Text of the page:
People often say ‘you have to get lost before you find yourself’ and Tshepo’s story is living proof of this. Tshepo Cyril Phanyane (24) was born in Muduluni Village in Limpopo , and graduated with a Degree of Laws (LLB) at the University of Fort Hare (UFH). You may take the perception that law students have always been A-students, but Tshepo at many stages in his life he felt lost.

“At school I was what they call an ‘underperformer’. I was pushed up from Grade 4 to Grade 10, but failed Grade 10. My principal at the time said I didn’t understand anything” he recalls.

He says his personality is the only thing that carried him to the tenth grade.

“My report cards were always circled in red. My character worked in my favour because that influenced the teachers to push me up through the grades.

Tshepo was raised by both his parents but he was the first one in his family to reach matric, meaning nobody could help him with his schoolwork.

“I didn’t have a skill for studying. I’d read irrelevant stuff just to kill time. I never took my books seriously.” Tshepo has one sibling who’s now in matric.

Parents all wish nothing but the best for their children, so his academic performance must’ve affected worried them.

“I had a hardworking uncle who mentored me. He had courage. I’d get annoyed every time I saw him because he’d ask me to study. He called me a ‘nuisance’ because I didn’t listen to him.”

His father encouraged and assured him that “he failed but that happens to good people as well”.

“He usually told me that if I didn’t pass he wouldn’t buy me clothes. That motivated me ‘cos I’d obviously want new clothes. He’d say ‘It is okay to fall but you don’t have to stay down’ He adds that his father eventually bought him expensive clothes so that he could stay motivated.

Tshepo realised that his snoozing wasn’t doing him any good, so the time to answer the wake-up-call came.

“My failing was an eye-opener. I wasn’t going to realise that I was supposed to study if I didn’t fail. I invested more time in my books and soon became the top student in Grade 10. That’s when I saw the change, gained courage and realised the capability inside me.”

His belief also picked him up and he found refuge under God’s wing.

“As a human being you must believe in something, something that you’ll hold onto when you fail. I started going to church and the bible restored morals in me,” he says.
Tshepo passed his matric in 2010 closing off a challenging period, but the next chapter in his life wasn’t without its challenges either.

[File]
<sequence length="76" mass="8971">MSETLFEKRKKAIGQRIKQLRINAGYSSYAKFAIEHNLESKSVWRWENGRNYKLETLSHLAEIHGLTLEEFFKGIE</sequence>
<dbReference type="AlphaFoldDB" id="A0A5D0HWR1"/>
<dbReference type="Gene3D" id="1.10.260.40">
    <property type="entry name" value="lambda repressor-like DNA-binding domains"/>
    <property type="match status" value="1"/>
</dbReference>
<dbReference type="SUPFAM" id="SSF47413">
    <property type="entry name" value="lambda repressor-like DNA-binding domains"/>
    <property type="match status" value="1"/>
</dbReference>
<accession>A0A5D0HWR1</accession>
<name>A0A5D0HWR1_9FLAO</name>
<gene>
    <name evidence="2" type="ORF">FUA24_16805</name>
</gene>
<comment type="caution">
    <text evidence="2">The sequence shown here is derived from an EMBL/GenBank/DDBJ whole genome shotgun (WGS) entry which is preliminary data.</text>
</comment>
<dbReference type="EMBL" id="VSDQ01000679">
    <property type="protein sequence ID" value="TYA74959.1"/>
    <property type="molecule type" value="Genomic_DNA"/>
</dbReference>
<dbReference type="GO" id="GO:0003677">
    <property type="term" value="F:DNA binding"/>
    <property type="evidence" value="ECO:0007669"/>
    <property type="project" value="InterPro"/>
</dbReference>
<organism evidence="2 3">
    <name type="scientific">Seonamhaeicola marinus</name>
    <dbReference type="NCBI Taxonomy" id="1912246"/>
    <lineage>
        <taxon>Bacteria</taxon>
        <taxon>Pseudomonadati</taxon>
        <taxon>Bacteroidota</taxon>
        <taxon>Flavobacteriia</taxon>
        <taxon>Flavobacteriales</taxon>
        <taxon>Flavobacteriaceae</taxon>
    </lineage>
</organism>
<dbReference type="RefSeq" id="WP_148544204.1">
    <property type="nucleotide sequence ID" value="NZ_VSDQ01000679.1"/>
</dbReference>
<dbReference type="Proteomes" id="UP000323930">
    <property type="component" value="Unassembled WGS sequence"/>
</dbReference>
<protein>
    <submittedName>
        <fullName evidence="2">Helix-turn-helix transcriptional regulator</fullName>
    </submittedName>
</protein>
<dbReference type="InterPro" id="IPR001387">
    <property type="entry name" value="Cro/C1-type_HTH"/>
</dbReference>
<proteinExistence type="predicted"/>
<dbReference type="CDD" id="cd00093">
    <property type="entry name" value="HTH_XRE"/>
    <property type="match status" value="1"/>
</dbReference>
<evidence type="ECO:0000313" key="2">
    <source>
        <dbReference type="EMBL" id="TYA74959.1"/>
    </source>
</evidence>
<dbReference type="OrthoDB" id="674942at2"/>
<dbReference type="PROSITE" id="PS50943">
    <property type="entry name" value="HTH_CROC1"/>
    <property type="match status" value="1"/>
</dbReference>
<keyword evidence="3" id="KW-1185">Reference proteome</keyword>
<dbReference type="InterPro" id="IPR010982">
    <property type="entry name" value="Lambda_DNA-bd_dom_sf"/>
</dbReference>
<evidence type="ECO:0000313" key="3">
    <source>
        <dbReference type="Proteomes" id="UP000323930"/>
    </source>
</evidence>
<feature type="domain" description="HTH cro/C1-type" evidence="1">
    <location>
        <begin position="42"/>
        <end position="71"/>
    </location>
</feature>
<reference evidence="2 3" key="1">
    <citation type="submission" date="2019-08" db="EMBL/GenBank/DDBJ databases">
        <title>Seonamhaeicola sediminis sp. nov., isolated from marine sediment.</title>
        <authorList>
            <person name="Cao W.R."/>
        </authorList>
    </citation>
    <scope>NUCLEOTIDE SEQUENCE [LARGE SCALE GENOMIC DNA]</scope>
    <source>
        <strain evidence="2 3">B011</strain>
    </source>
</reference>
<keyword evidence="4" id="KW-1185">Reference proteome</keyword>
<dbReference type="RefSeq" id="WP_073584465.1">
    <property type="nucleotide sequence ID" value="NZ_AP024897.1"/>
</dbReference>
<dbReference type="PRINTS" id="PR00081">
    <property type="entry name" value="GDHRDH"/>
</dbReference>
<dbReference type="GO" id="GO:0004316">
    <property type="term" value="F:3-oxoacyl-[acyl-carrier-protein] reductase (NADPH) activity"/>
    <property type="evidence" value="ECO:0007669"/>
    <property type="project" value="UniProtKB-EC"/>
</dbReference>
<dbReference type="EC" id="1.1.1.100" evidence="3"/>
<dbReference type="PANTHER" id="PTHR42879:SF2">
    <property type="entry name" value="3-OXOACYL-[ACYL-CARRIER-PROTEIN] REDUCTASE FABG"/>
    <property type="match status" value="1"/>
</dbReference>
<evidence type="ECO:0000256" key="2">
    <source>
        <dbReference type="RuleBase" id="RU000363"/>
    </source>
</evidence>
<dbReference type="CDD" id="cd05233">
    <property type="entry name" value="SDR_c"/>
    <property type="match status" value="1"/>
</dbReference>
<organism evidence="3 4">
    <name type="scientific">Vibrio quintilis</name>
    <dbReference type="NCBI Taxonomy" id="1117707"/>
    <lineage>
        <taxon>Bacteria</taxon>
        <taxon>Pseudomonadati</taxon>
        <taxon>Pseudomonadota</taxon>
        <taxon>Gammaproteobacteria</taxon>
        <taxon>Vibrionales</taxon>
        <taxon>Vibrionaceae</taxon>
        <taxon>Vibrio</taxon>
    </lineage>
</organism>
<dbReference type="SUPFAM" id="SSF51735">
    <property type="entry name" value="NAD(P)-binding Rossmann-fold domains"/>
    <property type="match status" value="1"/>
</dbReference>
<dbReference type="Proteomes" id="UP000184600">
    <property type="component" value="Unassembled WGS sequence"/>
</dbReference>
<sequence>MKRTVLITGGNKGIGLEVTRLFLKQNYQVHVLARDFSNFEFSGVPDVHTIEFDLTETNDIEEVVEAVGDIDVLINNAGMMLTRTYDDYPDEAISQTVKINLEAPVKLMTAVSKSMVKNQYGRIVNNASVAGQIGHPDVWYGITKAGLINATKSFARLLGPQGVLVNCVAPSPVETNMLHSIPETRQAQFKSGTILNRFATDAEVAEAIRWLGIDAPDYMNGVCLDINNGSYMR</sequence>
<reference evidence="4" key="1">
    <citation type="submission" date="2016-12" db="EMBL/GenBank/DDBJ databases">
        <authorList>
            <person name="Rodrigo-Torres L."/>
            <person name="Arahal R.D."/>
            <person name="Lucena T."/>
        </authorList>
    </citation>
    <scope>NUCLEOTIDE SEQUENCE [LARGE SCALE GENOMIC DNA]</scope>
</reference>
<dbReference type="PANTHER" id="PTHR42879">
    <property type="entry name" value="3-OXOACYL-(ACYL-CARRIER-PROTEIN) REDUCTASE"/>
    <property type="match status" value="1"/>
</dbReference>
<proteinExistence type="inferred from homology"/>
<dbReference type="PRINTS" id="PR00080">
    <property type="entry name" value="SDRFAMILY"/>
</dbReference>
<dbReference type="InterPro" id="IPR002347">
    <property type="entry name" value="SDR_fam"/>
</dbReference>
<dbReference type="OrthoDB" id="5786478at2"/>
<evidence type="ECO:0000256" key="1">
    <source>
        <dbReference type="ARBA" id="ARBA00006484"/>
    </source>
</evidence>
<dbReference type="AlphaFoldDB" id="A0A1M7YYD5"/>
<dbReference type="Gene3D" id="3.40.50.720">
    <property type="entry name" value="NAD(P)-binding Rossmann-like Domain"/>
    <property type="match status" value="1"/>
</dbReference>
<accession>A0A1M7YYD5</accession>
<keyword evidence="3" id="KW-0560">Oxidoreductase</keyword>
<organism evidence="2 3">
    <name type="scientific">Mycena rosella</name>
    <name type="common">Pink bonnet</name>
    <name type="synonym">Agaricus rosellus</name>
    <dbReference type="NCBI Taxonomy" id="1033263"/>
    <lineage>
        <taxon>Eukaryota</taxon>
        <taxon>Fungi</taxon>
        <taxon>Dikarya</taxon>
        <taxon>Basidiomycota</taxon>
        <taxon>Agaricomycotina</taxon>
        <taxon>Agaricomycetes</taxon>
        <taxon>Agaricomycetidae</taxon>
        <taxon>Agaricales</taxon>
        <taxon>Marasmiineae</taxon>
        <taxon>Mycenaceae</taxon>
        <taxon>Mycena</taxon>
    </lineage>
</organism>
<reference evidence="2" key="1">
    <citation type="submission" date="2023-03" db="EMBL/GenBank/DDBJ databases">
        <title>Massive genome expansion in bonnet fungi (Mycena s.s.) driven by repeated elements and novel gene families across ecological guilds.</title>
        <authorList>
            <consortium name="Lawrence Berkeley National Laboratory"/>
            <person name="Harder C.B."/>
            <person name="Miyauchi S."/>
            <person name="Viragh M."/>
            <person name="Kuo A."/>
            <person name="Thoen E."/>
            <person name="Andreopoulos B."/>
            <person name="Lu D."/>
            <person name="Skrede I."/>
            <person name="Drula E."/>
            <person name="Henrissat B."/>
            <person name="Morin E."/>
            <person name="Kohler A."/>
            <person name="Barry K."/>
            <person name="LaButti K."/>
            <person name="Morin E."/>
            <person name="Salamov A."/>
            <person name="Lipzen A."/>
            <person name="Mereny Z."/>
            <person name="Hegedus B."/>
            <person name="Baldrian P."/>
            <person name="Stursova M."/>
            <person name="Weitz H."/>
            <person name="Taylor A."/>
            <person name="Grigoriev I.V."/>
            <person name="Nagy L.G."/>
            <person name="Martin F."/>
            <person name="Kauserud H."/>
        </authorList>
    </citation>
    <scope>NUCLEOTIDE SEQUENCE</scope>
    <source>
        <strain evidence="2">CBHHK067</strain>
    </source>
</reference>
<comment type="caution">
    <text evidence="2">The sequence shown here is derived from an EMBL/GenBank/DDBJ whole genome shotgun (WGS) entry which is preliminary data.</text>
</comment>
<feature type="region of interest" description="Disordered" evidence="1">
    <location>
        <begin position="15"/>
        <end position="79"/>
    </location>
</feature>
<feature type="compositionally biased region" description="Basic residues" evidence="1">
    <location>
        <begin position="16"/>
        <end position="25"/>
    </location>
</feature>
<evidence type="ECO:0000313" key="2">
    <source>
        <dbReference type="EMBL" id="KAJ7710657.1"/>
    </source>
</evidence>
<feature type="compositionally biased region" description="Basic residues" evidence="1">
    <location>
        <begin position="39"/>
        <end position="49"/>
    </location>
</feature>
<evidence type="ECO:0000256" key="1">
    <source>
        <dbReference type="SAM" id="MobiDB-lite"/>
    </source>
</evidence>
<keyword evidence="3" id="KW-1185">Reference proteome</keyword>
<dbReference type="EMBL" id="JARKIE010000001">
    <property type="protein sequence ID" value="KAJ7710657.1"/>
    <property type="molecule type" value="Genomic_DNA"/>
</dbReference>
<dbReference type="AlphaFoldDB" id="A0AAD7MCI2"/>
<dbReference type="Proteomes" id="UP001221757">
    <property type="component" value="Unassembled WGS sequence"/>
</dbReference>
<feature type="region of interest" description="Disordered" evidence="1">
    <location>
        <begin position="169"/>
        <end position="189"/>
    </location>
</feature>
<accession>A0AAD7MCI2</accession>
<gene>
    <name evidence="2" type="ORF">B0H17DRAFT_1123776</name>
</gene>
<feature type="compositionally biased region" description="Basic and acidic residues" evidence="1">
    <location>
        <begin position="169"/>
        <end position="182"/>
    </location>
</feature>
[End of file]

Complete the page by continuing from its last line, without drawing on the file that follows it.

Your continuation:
“I went to the Eastern Cape hoping to find a placement at Fort Hare, but I was rejected. Then I left for the University of Joburg (UJ) but I was rejected there as well because I did Maths Literacy at school,” he says.

Tshepo faced yet another uncertainty in his life where he didn’t know what the next stop was, but a Good-Samaritan came through for him.

“A friend of mine who worked at [UFH] called and asked me to come over to East London ‘cos he had organised a place for me. I was actually in the last group to be considered for admission.”

Just when he was about to breathe a sigh of relief, he was met with yet another challenge.

“I struggled to understand English in my first year. I came from the rurals where every subject is taught in your mother-tongue. Pronunciation is different; I couldn’t make out what people were saying to me. I wished I could go back home.” He adds that he had to repeat a module in his third year.

“After I passed my degree I wanted to study even further. I am currently serving an internship with KZN Department of Education. I am also studying Masters of Laws in Business Law with University of KZN being funded by UKZN School of Law.”

Tshepo testifies that what your mind can conceive it can achieve.

“I have received a prestigious scholarship from the Human Rights Centre for studying Human Rights and Democratization in Africa. My first semester will be at the University of Pretoria and my second semester will be in one at a partnering university in Africa.”

And he was one in a million, literally.

“Not everyone can easily get an opportunity of studying this Masters because it only takes 3-4 students from South Africa and 30 students from Africa. This was not an easy way considering that … I was never recognized to be one of the smart students [at school].” He continues.

Tshepo has tackled human rights issues through his writing for FunDza, and hopes to enlighten more people.

“There’s power in knowledge, the more you read the more knowledgeable you get. I want people to understand their human rights because they’re unaware that their rights are violated every day.”

Talk about being multilingual, Tshepo has South African official languages figured out.

“I can speak more than eight South African languages. I enjoy interacting with people because the more I engage the more I find out about their views on issues.”

Perhaps, Tshepo proves that it’s not about how many times you’ve fallen down but how you’ve picked yourself up.